I’ve found that these days I keep getting asked the same questions over and over. Why did you get those lame tattoos? How come your face looks so much older than your body? Who are you, and what are you doing in the girls’ locker room?
That’s my personal life, but in my life as a coach I get a lot of repetitive questions too. Since I wrote C-MASS, here is a doozy that crops up over and over again:
How much muscle can I gain without steroids?
Yeah, you’ve heard it too, right? Well I can’t promise you that I can give you a concrete answer, but at my age I sure am getting good at rambling—so if you’ve got five minutes, stick around and listen to old Uncle Paul. There’s five bucks in it for you. (There’s not.)
Alright. Let’s start with a baseline. (I’m going to focus on the males here because, well, it’s only the males that seem to care about gaining maximum muscle—forgive me, my bodyweight bodybuilding sisters.) How much does the average untrained dude weigh? Modern stats tell us that the average American male these days weighs around 190 lbs. But modern stats are misleading, because we are interested in muscular bodyweight, right? And let’s face it, the modern generation is the fattest ever. Fat Albert, fat. So let’s go back to the sixties—before the obesity epidemic was in full swing. In that decade, stats tell us that he average male was a much sleeker 166 lbs. Now, this wasn’t a lean, steel-cut “six pack” Kavadlo-type athlete—just a regular, untrained not-fat dude. So let’s make this a pretty rough weight for “Mr. Average”—166 lbs.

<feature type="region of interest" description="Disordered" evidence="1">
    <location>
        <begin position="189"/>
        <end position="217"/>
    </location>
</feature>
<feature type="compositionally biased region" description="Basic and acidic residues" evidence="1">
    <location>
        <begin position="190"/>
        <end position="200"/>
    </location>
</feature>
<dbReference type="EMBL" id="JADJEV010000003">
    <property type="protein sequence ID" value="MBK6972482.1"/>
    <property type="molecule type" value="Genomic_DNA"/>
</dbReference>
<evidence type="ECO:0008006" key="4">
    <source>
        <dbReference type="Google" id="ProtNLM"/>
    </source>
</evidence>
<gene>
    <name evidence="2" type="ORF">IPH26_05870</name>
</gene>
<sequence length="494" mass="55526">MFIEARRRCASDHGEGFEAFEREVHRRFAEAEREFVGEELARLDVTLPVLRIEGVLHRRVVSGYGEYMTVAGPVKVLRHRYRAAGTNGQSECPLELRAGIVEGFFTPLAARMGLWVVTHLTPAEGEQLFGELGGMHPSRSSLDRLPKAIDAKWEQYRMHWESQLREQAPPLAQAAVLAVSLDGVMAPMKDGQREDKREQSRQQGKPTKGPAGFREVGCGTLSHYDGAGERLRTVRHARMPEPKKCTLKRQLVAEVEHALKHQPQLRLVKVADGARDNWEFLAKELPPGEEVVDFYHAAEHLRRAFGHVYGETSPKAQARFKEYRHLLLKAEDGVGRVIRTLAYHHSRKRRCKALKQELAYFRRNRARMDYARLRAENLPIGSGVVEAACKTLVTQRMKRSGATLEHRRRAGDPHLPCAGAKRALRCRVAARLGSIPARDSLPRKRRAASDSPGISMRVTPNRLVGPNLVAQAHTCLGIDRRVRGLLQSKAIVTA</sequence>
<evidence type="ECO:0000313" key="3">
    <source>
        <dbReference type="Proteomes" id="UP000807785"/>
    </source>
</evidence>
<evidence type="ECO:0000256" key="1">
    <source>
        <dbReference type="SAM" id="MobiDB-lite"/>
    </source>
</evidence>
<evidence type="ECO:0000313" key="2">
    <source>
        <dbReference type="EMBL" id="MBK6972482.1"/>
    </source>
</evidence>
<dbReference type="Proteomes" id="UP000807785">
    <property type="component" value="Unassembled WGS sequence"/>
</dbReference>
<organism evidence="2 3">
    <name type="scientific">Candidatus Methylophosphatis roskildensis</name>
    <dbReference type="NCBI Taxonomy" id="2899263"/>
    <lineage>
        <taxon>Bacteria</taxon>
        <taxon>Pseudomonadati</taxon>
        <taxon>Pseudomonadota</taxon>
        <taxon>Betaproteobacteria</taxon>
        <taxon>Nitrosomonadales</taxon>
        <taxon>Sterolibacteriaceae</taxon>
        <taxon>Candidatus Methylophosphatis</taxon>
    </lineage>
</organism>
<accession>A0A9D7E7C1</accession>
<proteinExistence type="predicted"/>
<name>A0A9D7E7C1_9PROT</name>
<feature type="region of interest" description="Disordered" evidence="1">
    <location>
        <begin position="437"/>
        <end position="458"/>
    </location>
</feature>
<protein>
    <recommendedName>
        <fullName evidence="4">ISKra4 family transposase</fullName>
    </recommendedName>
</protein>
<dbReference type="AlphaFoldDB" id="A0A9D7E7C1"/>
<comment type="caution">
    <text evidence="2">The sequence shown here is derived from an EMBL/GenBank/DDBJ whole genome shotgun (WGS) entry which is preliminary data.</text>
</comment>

Now, the Million Dollar Question: how much muscle could our Mr. Average gain, just through training and eating right?
The problem with answering this question in the modern era can be summed up in one word—drugs. Drugs have skewed Joe Public’s vision of what can be achieved by training, more than most people could even imagine. (More on that in a little bit.) So in order to look at what’s really achievable naturally, we need to go back to a time before steroids hit the training scene.
You might be surprised how far back that actually is. Most people probably associate the first true “steroid-era” with the seventies, and the larger than life physiques of men like Arnold Schwarzenegger and Lou Ferrigno, as seen in the movie Pumping Iron (which was based around the battle for the ’75 Mr. Olympia). In fact, similar (and in some cases, identical) compounds to those used by the seventies crew were already for sale in the US in the late fifties. The Soviets were experimenting with steroid-based drugs for Olympic lifters in the forties, which is no surprise because testosterone was first synthesized in the early thirties. If we go even further, natural testosterone—from animal cajones—was first being injected into humans as far back as the nineteenth century. (Hell—that’s before even I was born. I think.) So bodybuilding drugs ain’t new, kids.
As a good guideline though, we can say that—in America, at least—steroid-based PEDs were not being tested on weightlifters until the fifties. So if we go back to the forties, we should—probably, if not absolutely definitely—be able to find drug-free, natural bodybuilders at their peak. This, in turn, should maybe give us at least a clue how big and lean our Mr. Average could aspire to get, at a push.